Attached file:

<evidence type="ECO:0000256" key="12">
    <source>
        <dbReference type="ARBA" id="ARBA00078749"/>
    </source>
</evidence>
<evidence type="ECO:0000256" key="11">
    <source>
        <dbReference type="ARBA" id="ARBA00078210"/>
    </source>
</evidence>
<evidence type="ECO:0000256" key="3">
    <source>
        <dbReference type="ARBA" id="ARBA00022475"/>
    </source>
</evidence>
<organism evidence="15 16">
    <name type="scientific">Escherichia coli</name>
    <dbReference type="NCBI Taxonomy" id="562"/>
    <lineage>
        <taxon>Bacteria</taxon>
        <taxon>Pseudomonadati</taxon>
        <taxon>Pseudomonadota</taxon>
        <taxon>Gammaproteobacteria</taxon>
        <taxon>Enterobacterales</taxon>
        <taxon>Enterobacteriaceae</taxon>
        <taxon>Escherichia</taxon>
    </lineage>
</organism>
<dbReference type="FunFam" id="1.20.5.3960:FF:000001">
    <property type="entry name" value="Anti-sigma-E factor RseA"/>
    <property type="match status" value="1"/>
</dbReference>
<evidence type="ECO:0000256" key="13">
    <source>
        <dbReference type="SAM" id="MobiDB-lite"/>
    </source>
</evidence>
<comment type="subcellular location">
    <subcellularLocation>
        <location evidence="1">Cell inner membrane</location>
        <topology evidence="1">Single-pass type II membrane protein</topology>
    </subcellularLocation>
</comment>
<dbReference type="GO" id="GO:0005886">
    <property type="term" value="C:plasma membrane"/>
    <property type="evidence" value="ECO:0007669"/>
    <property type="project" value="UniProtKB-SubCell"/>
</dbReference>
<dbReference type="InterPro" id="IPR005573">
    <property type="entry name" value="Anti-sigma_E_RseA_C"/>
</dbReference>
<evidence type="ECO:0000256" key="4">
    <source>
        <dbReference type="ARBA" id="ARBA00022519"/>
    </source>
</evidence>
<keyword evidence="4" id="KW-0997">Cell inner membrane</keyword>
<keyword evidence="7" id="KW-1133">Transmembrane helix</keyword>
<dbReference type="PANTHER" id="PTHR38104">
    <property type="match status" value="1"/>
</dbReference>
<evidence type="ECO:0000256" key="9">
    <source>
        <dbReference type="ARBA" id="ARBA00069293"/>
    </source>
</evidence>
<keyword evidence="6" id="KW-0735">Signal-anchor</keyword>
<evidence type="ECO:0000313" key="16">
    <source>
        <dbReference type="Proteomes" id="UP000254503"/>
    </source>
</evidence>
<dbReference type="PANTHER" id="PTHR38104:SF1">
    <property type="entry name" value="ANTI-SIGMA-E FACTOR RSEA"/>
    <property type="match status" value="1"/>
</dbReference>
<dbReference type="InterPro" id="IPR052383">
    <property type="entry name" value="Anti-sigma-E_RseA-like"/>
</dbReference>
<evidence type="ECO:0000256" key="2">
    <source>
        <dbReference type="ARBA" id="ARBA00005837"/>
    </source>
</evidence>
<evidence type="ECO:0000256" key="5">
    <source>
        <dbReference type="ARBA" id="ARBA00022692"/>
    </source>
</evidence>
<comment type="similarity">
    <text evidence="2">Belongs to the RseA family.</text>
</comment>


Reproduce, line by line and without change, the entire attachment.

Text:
<evidence type="ECO:0000256" key="12">
    <source>
        <dbReference type="ARBA" id="ARBA00078749"/>
    </source>
</evidence>
<evidence type="ECO:0000256" key="11">
    <source>
        <dbReference type="ARBA" id="ARBA00078210"/>
    </source>
</evidence>
<evidence type="ECO:0000256" key="3">
    <source>
        <dbReference type="ARBA" id="ARBA00022475"/>
    </source>
</evidence>
<organism evidence="15 16">
    <name type="scientific">Escherichia coli</name>
    <dbReference type="NCBI Taxonomy" id="562"/>
    <lineage>
        <taxon>Bacteria</taxon>
        <taxon>Pseudomonadati</taxon>
        <taxon>Pseudomonadota</taxon>
        <taxon>Gammaproteobacteria</taxon>
        <taxon>Enterobacterales</taxon>
        <taxon>Enterobacteriaceae</taxon>
        <taxon>Escherichia</taxon>
    </lineage>
</organism>
<dbReference type="FunFam" id="1.20.5.3960:FF:000001">
    <property type="entry name" value="Anti-sigma-E factor RseA"/>
    <property type="match status" value="1"/>
</dbReference>
<evidence type="ECO:0000256" key="13">
    <source>
        <dbReference type="SAM" id="MobiDB-lite"/>
    </source>
</evidence>
<comment type="subcellular location">
    <subcellularLocation>
        <location evidence="1">Cell inner membrane</location>
        <topology evidence="1">Single-pass type II membrane protein</topology>
    </subcellularLocation>
</comment>
<dbReference type="GO" id="GO:0005886">
    <property type="term" value="C:plasma membrane"/>
    <property type="evidence" value="ECO:0007669"/>
    <property type="project" value="UniProtKB-SubCell"/>
</dbReference>
<dbReference type="InterPro" id="IPR005573">
    <property type="entry name" value="Anti-sigma_E_RseA_C"/>
</dbReference>
<evidence type="ECO:0000256" key="4">
    <source>
        <dbReference type="ARBA" id="ARBA00022519"/>
    </source>
</evidence>
<keyword evidence="4" id="KW-0997">Cell inner membrane</keyword>
<keyword evidence="7" id="KW-1133">Transmembrane helix</keyword>
<dbReference type="PANTHER" id="PTHR38104">
    <property type="match status" value="1"/>
</dbReference>
<evidence type="ECO:0000256" key="9">
    <source>
        <dbReference type="ARBA" id="ARBA00069293"/>
    </source>
</evidence>
<keyword evidence="6" id="KW-0735">Signal-anchor</keyword>
<evidence type="ECO:0000313" key="16">
    <source>
        <dbReference type="Proteomes" id="UP000254503"/>
    </source>
</evidence>
<dbReference type="PANTHER" id="PTHR38104:SF1">
    <property type="entry name" value="ANTI-SIGMA-E FACTOR RSEA"/>
    <property type="match status" value="1"/>
</dbReference>
<dbReference type="InterPro" id="IPR052383">
    <property type="entry name" value="Anti-sigma-E_RseA-like"/>
</dbReference>
<evidence type="ECO:0000256" key="2">
    <source>
        <dbReference type="ARBA" id="ARBA00005837"/>
    </source>
</evidence>
<evidence type="ECO:0000256" key="5">
    <source>
        <dbReference type="ARBA" id="ARBA00022692"/>
    </source>
</evidence>
<comment type="similarity">
    <text evidence="2">Belongs to the RseA family.</text>
</comment>